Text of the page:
What to do?

What can we do to save the children caught up in these battles? They are the future of a society. Destroy them, and you destroy a culture and a generation. Yet, despite the compelling arguments for protecting the future generation, there is little escape for them. Much of the apathy or antipathy stems from a shortage of resources and an overall economic squeeze. How can any country support the tidal wave of refugees over time? How can we feed, clothe, and provide clean drinking water, not to mention jobs, healthcare, and housing?

Syria’s neighbors and European countries are imploding under the current weight of refugees. Yet, Egypt deported Syrian and Ethiopian refugees, Singapore deported Indian nationals, and National Turk Magazine reports on Saudi Arabia, “Thousands of Egyptians, Indonesians, Malaysians and others have been flown out of the country as the Saudi government seeks to create jobs for local people by deporting some of the estimated nine million foreign workers.”

No region is exempt from the challenges. The US tries to close its borders with Latin America. Trucks and boats of the poverty-stricken attempt life-threatening escapes not only from Syria but from Haiti, the Central African Republic, and other countries decimated by war or natural disasters. They often die in the attempt or end up in make-shift refugee camps that resemble hopeless prisons without adequate food, water, plumbing, or shelter.

The calls for help are many. Chatterjee asks, “Will this be the year to protect children caught in armed conflict? We were once filled with hope and happiness, eager to see a better world where Human Rights and equality are advanced. Yet, in another part of our world we see the compelling misery and despair.”

Beyond Compassion

It may be time to recognize that compassion can alleviate, but not resolve. Yes, humanity leads to acts that make a difference. However, there is simply not enough money or resources to counteract the massive dislocations we are seeing. Increasingly, our compassionate acts are like band aids, more temporary and less effective every year. How else can we use our humanity to magnify our efforts, to change the trajectory of the destruction of our children, our future?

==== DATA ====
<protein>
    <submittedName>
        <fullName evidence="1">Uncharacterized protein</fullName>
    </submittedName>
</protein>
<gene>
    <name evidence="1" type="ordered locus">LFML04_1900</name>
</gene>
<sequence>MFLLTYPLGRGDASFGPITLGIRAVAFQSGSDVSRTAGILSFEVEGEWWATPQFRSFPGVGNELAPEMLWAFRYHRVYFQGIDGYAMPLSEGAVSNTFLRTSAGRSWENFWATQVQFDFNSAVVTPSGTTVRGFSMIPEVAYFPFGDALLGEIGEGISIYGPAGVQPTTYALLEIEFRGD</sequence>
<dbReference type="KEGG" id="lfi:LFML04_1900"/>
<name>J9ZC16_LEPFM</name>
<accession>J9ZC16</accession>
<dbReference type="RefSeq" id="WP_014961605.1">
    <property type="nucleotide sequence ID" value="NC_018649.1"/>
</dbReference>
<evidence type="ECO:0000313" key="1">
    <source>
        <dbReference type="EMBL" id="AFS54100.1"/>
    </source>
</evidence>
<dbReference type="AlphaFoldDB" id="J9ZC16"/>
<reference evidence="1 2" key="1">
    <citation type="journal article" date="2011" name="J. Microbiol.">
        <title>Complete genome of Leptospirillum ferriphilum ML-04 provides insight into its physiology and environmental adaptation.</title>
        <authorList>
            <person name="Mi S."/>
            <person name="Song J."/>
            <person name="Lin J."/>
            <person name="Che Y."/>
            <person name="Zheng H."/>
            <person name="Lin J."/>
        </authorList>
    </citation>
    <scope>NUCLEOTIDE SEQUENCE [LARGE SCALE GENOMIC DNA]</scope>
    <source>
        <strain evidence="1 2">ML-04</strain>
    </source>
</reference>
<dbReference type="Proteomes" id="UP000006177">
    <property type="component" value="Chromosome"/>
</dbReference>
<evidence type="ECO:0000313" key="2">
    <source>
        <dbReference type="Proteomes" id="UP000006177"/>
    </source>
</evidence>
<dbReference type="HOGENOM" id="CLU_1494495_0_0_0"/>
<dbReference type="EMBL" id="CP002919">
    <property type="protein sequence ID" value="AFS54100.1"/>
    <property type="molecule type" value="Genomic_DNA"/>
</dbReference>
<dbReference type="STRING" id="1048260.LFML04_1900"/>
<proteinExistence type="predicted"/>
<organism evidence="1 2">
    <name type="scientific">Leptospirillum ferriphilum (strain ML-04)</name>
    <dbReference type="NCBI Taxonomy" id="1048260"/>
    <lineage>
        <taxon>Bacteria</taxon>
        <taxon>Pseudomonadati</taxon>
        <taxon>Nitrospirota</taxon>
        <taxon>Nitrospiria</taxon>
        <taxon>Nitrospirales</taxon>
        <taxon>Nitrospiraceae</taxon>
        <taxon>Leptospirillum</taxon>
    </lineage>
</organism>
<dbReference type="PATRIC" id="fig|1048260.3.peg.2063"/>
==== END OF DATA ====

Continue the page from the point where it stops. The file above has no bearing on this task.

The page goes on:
Let’s address the root causes of “devour-our-young” syndrome that we are experiencing: Resources. We must create enough food and drinking water for the planet’s population so that we don’t end up killing each other to survive. None of us will be exempt from the impact of depletion. Therefore, we must invest in alternative fuels and renewable energy to power us beyond the fossil fuels that are poisoning the air we breathe. Housing must be energy self-sufficient with solar panels. Roof gardens and urban community farming plots should be encouraged to alleviate the loss of arable land. No longer can we turn a blind eye to the global impact of natural disasters.

Yes, it is humane to contribute food and clothing for those affected. However, the relocation of vulnerable populations only delays, not manages the problem. Investment in structures that can withstand changing weather patterns are long-term solutions that must be rapidly pursued.

As tribalism engulf our planet, armed-conflicts over diminishing resources are resulting in humanitarian crises that overwhelm our ability to assist. Decimating cities and regions in the process of wiping out the perpetrators is creating vast areas of destruction. There must be investments in innovative technology to re-build these areas for environmental sustainability. Will this be the year that world leaders recognize the urgency and act to save the planet, or are we eating our young for years to come in the fight over shrinking resources?